Author Vivien Schweitzer can't be blamed for the terrible, terrible headline; someone else came up with "Christopher Hogwood, Early-Music Devotee, Dies at 73."
Devotee? Really? That makes Hogwood sound like someone who buys dozens of early music records and attends early music camp every summer*, not a world-famous professional musician who worked in the field for nearly 50 years and made an outsized impact.
But let's get to my problems with what Schweitzer did write. She mentions Hogwood's Mozart records, but there's not a word about his monumental, not-quite-complete Haydn symphony set, a groundbreaking long-term project if ever there was one. It's the first thing that comes to mind for me when I think about his career.
Then there's this unsourced remark:
Mr. Hogwood, who early in his career played continuo in Neville Marriner’s Academy of St. Martin in the Fields, was once referred to as “the Von Karajan of early music” — a reference to Herbert Von Karajan, who in addition to being one of the 20th century’s most important conductors was a famously imperious personality.Schweitzer follows this with a quotation from a musician who worked with Hogwood, who doesn't quite fall over laughing, but who notes that Hogwood was the farthest thing possible from von Karajan's imperious image, and calls Hogwood a great collaborator who was happy to yield to a musician who had a better idea.
Now, who might have made that remark about Hogwood, and why?
As it happens, it was Hogwood's publicist, according to the Telegraph obit. My guess is that the publicist might have been referring to Karajan's stature in the conducting world, or his enormous repertory. I rather think that an email or two might have uncovered this information for the Times obit. In fact, Hogwood's publicist would have been a valuable contact for someone writing an obit of the conductor.
Lastly, there's this:
Some musicians and scholars now believe that modern instruments allow for greater interpretive possibilities than original instruments — that the wonders of Bach’s music, for example, can be best illustrated on a modern piano.What can you say about this? Again, we've got an unsourced assertion about what "some musicians and scholars" think. Who are they, and where did they express this belief? And what about the phrasing? "Some musicians and scholars now believe" makes it sound as though this is something new, something established by scholars after long, thoughtful research.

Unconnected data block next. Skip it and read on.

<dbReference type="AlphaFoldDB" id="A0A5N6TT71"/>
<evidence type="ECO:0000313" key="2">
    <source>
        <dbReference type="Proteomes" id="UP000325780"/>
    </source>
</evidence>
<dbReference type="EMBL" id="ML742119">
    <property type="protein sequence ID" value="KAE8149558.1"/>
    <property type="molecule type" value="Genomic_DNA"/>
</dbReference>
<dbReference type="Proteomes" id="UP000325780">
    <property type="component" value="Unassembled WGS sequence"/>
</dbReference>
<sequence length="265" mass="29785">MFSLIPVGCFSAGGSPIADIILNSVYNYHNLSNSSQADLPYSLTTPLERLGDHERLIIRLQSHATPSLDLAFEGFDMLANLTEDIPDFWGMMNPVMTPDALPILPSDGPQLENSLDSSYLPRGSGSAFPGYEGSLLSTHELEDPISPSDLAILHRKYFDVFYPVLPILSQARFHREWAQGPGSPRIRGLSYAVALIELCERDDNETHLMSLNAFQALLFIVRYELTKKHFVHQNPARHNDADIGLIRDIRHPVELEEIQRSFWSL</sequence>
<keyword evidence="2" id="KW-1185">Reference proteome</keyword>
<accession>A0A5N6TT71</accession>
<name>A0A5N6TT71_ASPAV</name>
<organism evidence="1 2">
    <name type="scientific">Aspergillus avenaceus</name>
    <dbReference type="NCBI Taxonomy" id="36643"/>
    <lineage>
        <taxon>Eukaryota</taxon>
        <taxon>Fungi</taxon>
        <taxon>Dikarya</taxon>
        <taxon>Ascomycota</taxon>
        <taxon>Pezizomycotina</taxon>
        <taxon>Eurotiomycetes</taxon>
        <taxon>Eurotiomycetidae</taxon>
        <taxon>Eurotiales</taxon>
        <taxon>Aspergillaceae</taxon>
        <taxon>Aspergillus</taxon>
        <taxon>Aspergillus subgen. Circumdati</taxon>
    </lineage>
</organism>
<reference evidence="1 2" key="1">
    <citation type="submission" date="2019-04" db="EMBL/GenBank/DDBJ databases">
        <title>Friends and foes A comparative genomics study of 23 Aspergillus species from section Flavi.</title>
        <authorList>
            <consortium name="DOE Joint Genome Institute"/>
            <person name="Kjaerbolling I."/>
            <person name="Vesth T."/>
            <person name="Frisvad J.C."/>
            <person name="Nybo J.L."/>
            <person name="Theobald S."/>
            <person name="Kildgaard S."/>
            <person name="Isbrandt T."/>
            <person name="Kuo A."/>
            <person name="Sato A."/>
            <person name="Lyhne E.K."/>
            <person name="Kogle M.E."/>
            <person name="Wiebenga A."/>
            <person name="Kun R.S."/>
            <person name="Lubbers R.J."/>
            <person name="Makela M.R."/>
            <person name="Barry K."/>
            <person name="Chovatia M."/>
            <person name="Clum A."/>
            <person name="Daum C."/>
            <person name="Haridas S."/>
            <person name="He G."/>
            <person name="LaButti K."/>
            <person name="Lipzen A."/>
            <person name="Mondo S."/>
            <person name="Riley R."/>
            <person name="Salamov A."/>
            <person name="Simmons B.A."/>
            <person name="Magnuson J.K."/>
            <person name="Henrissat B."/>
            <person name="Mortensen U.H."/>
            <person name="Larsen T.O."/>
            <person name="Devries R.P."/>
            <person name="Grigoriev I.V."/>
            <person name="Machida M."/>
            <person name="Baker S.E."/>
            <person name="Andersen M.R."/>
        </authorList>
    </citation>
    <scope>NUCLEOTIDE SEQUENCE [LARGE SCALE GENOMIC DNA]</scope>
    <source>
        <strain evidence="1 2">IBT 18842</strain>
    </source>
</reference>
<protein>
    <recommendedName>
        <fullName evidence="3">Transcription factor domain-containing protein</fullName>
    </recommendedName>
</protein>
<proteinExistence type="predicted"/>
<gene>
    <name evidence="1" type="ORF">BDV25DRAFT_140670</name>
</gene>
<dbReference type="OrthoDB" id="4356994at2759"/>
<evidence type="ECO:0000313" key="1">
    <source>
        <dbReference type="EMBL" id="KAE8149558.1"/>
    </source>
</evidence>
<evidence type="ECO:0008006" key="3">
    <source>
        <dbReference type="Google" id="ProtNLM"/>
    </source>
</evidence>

Well, it's not new, in the sense that pianists have been playing Bach on the piano more or less forever, because, after all, they are pianists. That Bach's music is readily adapted to be played on practically any instrument is hardly controversial or new.** But I'd really like to see Schweitzer back up "now believe" and provide the basis on which scholars believe, and can demonstrate, that there are greater interpretive possibilities on the piano. Sure, you can play louder on a piano than on a harpsichord, but you can't add or remove registers; Bach's music demands interesting phrasing before it demands volume or the kinds of color you can get on a piano.
In the end, Schweitzer is just setting up a semi-straw man for Hogwood to knock down, because here is the next sentence of the obit:
But according to Mr. Hogwood, “the theory that Mozart’s music was simply awaiting the invention of the Steinway is wrong.”Sigh. The Times can, and does, do better in the obit department than that. I would have assigned this one - oh, heck, I would, if I could, assign every Times obit - to the great Margalit Fox, who would have gotten the details right. And would not have required the long string of corrections that you can read at the end of this obit.
* I mean no disrespect toward people who attend early music camps. I have done so myself, though not recently; the thriving population of amateurs playing early music in their spare time is one of the great things in the music world.
** And I'm happy to hear Bach played on almost any instrument, provided the performer has interesting and persuasive interpretive ideas. A boring player will be boring on piano, harpsichord, virginals, or organ. An interesting player could be playing an accordion, for all I care.